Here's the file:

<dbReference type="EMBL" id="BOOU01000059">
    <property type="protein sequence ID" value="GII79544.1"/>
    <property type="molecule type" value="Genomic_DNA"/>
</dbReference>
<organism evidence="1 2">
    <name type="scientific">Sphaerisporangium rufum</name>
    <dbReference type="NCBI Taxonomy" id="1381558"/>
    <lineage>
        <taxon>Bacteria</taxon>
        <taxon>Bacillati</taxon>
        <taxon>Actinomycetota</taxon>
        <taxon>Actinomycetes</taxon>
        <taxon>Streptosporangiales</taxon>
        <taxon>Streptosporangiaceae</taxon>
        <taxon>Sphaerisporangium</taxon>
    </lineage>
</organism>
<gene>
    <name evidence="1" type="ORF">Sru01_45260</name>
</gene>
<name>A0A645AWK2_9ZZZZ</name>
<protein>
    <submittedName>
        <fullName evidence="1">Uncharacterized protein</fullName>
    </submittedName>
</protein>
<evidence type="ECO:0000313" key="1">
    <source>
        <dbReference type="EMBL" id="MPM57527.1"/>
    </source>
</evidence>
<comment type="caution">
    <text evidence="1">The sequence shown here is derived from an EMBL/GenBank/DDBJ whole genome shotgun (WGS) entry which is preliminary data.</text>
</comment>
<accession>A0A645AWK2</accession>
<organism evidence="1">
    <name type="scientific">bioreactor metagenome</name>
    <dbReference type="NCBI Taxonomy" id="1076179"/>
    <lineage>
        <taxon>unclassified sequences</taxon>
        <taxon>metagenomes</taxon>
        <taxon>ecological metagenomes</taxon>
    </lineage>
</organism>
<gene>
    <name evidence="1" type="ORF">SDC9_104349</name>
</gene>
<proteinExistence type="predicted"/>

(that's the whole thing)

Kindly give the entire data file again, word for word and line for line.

<dbReference type="EMBL" id="BOOU01000059">
    <property type="protein sequence ID" value="GII79544.1"/>
    <property type="molecule type" value="Genomic_DNA"/>
</dbReference>
<organism evidence="1 2">
    <name type="scientific">Sphaerisporangium rufum</name>
    <dbReference type="NCBI Taxonomy" id="1381558"/>
    <lineage>
        <taxon>Bacteria</taxon>
        <taxon>Bacillati</taxon>
        <taxon>Actinomycetota</taxon>
        <taxon>Actinomycetes</taxon>
        <taxon>Streptosporangiales</taxon>
        <taxon>Streptosporangiaceae</taxon>
        <taxon>Sphaerisporangium</taxon>
    </lineage>
</organism>
<gene>
    <name evidence="1" type="ORF">Sru01_45260</name>
</gene>
<name>A0A645AWK2_9ZZZZ</name>
<protein>
    <submittedName>
        <fullName evidence="1">Uncharacterized protein</fullName>
    </submittedName>
</protein>
<evidence type="ECO:0000313" key="1">
    <source>
        <dbReference type="EMBL" id="MPM57527.1"/>
    </source>
</evidence>
<comment type="caution">
    <text evidence="1">The sequence shown here is derived from an EMBL/GenBank/DDBJ whole genome shotgun (WGS) entry which is preliminary data.</text>
</comment>
<accession>A0A645AWK2</accession>
<organism evidence="1">
    <name type="scientific">bioreactor metagenome</name>
    <dbReference type="NCBI Taxonomy" id="1076179"/>
    <lineage>
        <taxon>unclassified sequences</taxon>
        <taxon>metagenomes</taxon>
        <taxon>ecological metagenomes</taxon>
    </lineage>
</organism>
<gene>
    <name evidence="1" type="ORF">SDC9_104349</name>
</gene>
<proteinExistence type="predicted"/>